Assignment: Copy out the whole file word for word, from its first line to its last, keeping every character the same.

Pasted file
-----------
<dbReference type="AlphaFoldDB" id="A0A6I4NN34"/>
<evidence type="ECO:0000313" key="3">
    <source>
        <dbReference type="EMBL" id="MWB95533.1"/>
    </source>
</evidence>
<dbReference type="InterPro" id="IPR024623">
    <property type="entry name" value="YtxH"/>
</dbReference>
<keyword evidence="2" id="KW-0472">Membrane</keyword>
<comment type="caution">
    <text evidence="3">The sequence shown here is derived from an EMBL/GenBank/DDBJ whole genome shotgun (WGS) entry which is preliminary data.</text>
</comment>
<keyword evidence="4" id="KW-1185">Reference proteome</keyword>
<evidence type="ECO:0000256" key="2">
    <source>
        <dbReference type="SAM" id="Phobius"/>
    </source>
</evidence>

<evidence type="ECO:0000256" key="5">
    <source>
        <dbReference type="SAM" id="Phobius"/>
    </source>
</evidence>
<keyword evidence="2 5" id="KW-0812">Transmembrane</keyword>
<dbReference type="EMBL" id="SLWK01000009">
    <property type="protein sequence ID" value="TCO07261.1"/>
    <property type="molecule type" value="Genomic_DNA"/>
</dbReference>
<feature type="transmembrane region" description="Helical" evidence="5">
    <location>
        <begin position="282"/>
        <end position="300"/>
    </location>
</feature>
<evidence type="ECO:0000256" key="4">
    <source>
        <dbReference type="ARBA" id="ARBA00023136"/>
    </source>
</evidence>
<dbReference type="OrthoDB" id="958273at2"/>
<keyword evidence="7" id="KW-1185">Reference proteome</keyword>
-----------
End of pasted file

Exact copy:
<dbReference type="AlphaFoldDB" id="A0A6I4NN34"/>
<evidence type="ECO:0000313" key="3">
    <source>
        <dbReference type="EMBL" id="MWB95533.1"/>
    </source>
</evidence>
<dbReference type="InterPro" id="IPR024623">
    <property type="entry name" value="YtxH"/>
</dbReference>
<keyword evidence="2" id="KW-0472">Membrane</keyword>
<comment type="caution">
    <text evidence="3">The sequence shown here is derived from an EMBL/GenBank/DDBJ whole genome shotgun (WGS) entry which is preliminary data.</text>
</comment>
<keyword evidence="4" id="KW-1185">Reference proteome</keyword>
<evidence type="ECO:0000256" key="2">
    <source>
        <dbReference type="SAM" id="Phobius"/>
    </source>
</evidence>

<evidence type="ECO:0000256" key="5">
    <source>
        <dbReference type="SAM" id="Phobius"/>
    </source>
</evidence>
<keyword evidence="2 5" id="KW-0812">Transmembrane</keyword>
<dbReference type="EMBL" id="SLWK01000009">
    <property type="protein sequence ID" value="TCO07261.1"/>
    <property type="molecule type" value="Genomic_DNA"/>
</dbReference>
<feature type="transmembrane region" description="Helical" evidence="5">
    <location>
        <begin position="282"/>
        <end position="300"/>
    </location>
</feature>
<evidence type="ECO:0000256" key="4">
    <source>
        <dbReference type="ARBA" id="ARBA00023136"/>
    </source>
</evidence>
<dbReference type="OrthoDB" id="958273at2"/>
<keyword evidence="7" id="KW-1185">Reference proteome</keyword>